“Poor Burmese monks”
Israeli military aid to Burmese regime: Jane's
Submitted by David Bloom on Sat, 09/29/2007 - 20:14.
The Burmese junta currently shooting unarmed protestors received a cynical plea for restraint from the Israel government on Sept. 29. According to the Israeli paper Ha'aretz, the Israeli foreign ministry announced "Israel is concerned by the situation in Myanmar, and urges the government to demonstrate restraint and refrain from harming demonstrators." The article ended by pointing out that "Israel denies selling weapons to Burma or Myanmar." (Ha'aretz, Sept. 29)
Not true, according to a March 1, 2000 report in the authoritative British publication Jane's Intelligence Review by William Ashton. The article, titled "Myanmar and Israel develop military pact," details how Israeli companies and the Israeli government have been supplying and developing weapons for the Burmese regime, and sharing intelligence:
In August 1997 it was revealed that the Israeli defence manufacturing company Elbit had won a contract to upgrade Myanmar's (then) three squadrons of Chinese-built F-7 fighters and FT-7 trainers. The F-7 is a derivative of the Mikoyan MiG-21 'Fishbed' jet fighter. The FT-7 is the export version of the GAIC JJ-7, itself a copy of the MiG-21 'Mongol-B' trainer. Since they began to be delivered by China in 1991, the Myanmar Air Force has progressively acquired about 54 (or four squadrons) of these aircraft, the latest arriving at Hmawbi air base only last year. In related sales, the air force has also acquired about 350 PL-2A air-to-air missiles (AAM) from China and at least one shipment of the more sophisticated PL-5 AAMs.
Since their delivery to Myanmar, these new aircraft have caused the air force considerable problems. Several aircraft (and pilots) have already been lost through accidents, raising questions about the reliability of the Chinese technology. There have also been reliable reports that the F-7s were delivered without the computer software to permit the AAMs to be fired in flight. Also, the air force has complained that the F-7s are difficult to maintain, in part reflecting major differences between the structure and underlying philosophy of the Myanmar and Chinese logistics systems. Spare parts have been in very short supply. In addition, the air force seems to have experienced difficulties in using the F-7 (designed primarily for air defence) in a ground attack role. These, and other problems, seem to have prompted the air force to turn to Israel for assistance.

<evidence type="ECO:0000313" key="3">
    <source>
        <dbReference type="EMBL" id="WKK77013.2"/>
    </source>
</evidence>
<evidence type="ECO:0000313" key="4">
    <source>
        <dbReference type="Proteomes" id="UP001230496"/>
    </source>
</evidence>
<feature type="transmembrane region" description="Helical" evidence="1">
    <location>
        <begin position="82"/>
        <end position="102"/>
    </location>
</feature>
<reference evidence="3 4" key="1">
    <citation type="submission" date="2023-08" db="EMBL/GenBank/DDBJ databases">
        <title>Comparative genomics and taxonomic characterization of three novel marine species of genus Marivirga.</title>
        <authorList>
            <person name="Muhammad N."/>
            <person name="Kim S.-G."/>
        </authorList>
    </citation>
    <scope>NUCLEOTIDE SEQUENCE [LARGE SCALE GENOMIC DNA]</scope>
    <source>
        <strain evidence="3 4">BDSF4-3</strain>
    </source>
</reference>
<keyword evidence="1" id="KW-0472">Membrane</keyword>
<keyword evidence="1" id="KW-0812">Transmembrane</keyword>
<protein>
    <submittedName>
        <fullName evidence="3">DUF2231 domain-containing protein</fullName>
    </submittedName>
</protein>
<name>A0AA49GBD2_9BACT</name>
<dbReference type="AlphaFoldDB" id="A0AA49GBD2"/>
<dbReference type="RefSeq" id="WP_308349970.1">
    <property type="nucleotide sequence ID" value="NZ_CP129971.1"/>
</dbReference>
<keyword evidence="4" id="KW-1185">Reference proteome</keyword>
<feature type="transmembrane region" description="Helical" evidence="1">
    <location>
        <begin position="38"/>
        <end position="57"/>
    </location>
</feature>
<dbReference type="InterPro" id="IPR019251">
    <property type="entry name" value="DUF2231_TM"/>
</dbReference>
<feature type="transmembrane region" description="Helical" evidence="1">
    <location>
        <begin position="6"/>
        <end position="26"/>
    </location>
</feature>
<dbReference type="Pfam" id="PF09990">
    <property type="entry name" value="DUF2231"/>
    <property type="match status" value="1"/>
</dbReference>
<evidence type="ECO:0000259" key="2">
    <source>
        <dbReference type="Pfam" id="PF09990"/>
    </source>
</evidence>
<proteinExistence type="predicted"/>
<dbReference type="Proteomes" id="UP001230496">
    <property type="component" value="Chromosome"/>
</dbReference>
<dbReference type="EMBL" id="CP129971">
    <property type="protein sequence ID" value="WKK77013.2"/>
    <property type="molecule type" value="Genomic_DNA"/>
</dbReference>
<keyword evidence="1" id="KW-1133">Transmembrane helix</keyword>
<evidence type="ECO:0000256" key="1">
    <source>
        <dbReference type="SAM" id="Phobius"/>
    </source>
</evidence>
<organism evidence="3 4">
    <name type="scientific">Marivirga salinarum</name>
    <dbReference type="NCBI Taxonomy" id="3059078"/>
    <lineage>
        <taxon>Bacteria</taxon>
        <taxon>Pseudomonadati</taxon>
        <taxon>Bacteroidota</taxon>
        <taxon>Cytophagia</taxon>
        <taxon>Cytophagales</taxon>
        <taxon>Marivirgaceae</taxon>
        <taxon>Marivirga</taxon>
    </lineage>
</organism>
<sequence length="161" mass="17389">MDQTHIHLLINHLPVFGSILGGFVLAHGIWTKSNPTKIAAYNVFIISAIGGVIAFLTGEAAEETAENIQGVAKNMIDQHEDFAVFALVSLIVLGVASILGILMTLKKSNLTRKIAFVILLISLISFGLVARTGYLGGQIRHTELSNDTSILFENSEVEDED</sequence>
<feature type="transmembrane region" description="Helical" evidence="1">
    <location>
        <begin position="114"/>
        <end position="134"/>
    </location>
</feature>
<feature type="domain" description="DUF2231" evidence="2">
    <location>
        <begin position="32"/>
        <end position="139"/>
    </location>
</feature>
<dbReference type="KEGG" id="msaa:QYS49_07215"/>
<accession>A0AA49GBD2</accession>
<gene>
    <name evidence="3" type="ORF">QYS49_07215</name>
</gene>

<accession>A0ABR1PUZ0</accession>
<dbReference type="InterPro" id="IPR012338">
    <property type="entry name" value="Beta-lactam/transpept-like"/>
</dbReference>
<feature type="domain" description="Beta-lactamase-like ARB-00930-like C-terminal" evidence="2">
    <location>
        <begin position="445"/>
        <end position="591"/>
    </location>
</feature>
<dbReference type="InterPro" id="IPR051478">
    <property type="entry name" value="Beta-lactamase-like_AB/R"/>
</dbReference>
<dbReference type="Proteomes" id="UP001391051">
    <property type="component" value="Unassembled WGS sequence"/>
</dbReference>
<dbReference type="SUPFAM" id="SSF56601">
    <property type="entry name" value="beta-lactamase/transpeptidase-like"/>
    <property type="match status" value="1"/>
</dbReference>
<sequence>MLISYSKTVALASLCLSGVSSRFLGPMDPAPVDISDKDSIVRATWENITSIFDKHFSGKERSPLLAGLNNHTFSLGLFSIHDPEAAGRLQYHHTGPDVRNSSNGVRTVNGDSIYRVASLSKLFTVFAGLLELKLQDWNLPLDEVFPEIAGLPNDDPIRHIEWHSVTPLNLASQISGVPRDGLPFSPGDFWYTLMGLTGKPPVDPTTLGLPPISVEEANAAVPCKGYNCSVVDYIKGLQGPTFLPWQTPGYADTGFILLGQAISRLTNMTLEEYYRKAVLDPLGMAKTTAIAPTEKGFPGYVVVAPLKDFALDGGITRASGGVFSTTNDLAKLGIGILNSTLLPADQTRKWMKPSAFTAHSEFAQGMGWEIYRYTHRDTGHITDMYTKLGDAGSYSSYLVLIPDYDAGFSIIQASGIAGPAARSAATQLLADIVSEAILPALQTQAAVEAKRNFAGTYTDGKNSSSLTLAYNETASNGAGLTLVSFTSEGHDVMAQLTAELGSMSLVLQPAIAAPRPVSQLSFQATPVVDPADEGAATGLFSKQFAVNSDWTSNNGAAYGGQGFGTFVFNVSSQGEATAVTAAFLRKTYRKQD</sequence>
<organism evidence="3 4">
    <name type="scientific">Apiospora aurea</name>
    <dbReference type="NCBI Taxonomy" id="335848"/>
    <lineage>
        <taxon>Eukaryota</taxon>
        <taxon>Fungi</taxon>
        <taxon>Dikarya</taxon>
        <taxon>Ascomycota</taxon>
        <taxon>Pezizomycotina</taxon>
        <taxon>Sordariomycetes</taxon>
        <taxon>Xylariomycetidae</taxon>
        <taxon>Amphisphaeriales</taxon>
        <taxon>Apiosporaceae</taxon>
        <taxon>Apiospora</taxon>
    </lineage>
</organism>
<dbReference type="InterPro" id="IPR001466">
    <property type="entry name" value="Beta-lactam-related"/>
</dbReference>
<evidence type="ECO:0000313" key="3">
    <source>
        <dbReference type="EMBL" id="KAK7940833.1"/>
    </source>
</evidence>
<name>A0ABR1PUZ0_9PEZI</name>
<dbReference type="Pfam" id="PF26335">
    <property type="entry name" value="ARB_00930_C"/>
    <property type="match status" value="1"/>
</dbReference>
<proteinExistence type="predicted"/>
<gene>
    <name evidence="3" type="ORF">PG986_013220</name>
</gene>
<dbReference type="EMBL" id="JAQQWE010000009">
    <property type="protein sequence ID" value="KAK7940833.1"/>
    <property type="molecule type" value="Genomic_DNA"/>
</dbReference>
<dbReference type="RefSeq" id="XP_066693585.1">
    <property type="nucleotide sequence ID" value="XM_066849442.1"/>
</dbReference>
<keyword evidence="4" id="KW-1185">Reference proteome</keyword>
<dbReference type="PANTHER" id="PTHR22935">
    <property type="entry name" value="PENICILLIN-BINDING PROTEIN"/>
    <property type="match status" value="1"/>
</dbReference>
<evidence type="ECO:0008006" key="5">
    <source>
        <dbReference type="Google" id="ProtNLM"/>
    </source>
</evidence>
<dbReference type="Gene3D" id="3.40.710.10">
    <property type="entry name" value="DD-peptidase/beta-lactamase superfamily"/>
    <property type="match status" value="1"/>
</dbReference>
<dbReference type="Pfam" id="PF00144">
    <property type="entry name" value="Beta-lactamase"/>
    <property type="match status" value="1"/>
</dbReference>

According to sources in the international arms market, 36 of Myanmar's F-7 fighters are to be retro-fitted with the Elta EL/M- 2032 air-to-air radar, Rafael Python 3 infrared, short range AAMs, and Litening laser designator pods. The same equipment will also be installed on the two-seater FT-7 fighter trainers. In a related deal, Israel will also sell Myanmar at least one consignment of laser-guided bombs. Since the Elbit contract was won in 1997, the air force has acquired at least one more squadron of F-7 and FT-7 aircraft from China, but it is not known whether the Israeli-backed upgrade programme will now be extended to include the additional aircraft. Myanmar's critical shortage of foreign exchange will be a major factor in the SPDC's decision.
The army has also benefited from Myanmar's new closeness to Israel.